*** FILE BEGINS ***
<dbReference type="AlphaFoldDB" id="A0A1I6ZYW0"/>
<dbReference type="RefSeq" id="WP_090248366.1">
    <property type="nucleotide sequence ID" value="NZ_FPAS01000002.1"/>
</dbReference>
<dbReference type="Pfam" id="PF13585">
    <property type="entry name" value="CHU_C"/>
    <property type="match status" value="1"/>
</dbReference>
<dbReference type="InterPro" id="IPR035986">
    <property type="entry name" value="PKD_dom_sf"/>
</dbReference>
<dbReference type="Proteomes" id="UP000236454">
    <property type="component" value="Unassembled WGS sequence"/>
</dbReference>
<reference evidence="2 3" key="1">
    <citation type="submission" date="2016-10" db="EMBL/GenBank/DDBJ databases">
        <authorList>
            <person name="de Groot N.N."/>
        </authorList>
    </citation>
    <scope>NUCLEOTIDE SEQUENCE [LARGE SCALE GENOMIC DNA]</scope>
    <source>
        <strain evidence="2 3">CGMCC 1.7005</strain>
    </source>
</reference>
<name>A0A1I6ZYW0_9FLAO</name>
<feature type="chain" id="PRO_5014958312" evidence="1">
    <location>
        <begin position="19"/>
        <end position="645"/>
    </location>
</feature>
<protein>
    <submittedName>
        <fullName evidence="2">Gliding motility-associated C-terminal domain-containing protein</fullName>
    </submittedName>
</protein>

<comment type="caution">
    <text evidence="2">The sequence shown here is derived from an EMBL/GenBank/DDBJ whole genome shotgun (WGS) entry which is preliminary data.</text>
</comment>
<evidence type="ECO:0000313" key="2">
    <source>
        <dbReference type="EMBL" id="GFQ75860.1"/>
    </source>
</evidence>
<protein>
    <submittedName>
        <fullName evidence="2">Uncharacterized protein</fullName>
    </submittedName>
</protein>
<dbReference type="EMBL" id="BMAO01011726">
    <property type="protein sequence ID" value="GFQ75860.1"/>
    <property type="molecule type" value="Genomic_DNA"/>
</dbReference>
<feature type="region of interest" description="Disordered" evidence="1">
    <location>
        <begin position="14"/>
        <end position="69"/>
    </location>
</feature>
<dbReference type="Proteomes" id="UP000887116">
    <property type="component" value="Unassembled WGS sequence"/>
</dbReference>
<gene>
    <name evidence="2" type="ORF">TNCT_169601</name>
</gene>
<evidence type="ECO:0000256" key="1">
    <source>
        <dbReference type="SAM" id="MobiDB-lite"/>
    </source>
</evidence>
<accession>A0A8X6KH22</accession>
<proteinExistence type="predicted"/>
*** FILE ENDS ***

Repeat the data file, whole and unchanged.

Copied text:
<dbReference type="AlphaFoldDB" id="A0A1I6ZYW0"/>
<dbReference type="RefSeq" id="WP_090248366.1">
    <property type="nucleotide sequence ID" value="NZ_FPAS01000002.1"/>
</dbReference>
<dbReference type="Pfam" id="PF13585">
    <property type="entry name" value="CHU_C"/>
    <property type="match status" value="1"/>
</dbReference>
<dbReference type="InterPro" id="IPR035986">
    <property type="entry name" value="PKD_dom_sf"/>
</dbReference>
<dbReference type="Proteomes" id="UP000236454">
    <property type="component" value="Unassembled WGS sequence"/>
</dbReference>
<reference evidence="2 3" key="1">
    <citation type="submission" date="2016-10" db="EMBL/GenBank/DDBJ databases">
        <authorList>
            <person name="de Groot N.N."/>
        </authorList>
    </citation>
    <scope>NUCLEOTIDE SEQUENCE [LARGE SCALE GENOMIC DNA]</scope>
    <source>
        <strain evidence="2 3">CGMCC 1.7005</strain>
    </source>
</reference>
<name>A0A1I6ZYW0_9FLAO</name>
<feature type="chain" id="PRO_5014958312" evidence="1">
    <location>
        <begin position="19"/>
        <end position="645"/>
    </location>
</feature>
<protein>
    <submittedName>
        <fullName evidence="2">Gliding motility-associated C-terminal domain-containing protein</fullName>
    </submittedName>
</protein>

<comment type="caution">
    <text evidence="2">The sequence shown here is derived from an EMBL/GenBank/DDBJ whole genome shotgun (WGS) entry which is preliminary data.</text>
</comment>
<evidence type="ECO:0000313" key="2">
    <source>
        <dbReference type="EMBL" id="GFQ75860.1"/>
    </source>
</evidence>
<protein>
    <submittedName>
        <fullName evidence="2">Uncharacterized protein</fullName>
    </submittedName>
</protein>
<dbReference type="EMBL" id="BMAO01011726">
    <property type="protein sequence ID" value="GFQ75860.1"/>
    <property type="molecule type" value="Genomic_DNA"/>
</dbReference>
<feature type="region of interest" description="Disordered" evidence="1">
    <location>
        <begin position="14"/>
        <end position="69"/>
    </location>
</feature>
<dbReference type="Proteomes" id="UP000887116">
    <property type="component" value="Unassembled WGS sequence"/>
</dbReference>
<gene>
    <name evidence="2" type="ORF">TNCT_169601</name>
</gene>
<evidence type="ECO:0000256" key="1">
    <source>
        <dbReference type="SAM" id="MobiDB-lite"/>
    </source>
</evidence>
<accession>A0A8X6KH22</accession>
<proteinExistence type="predicted"/>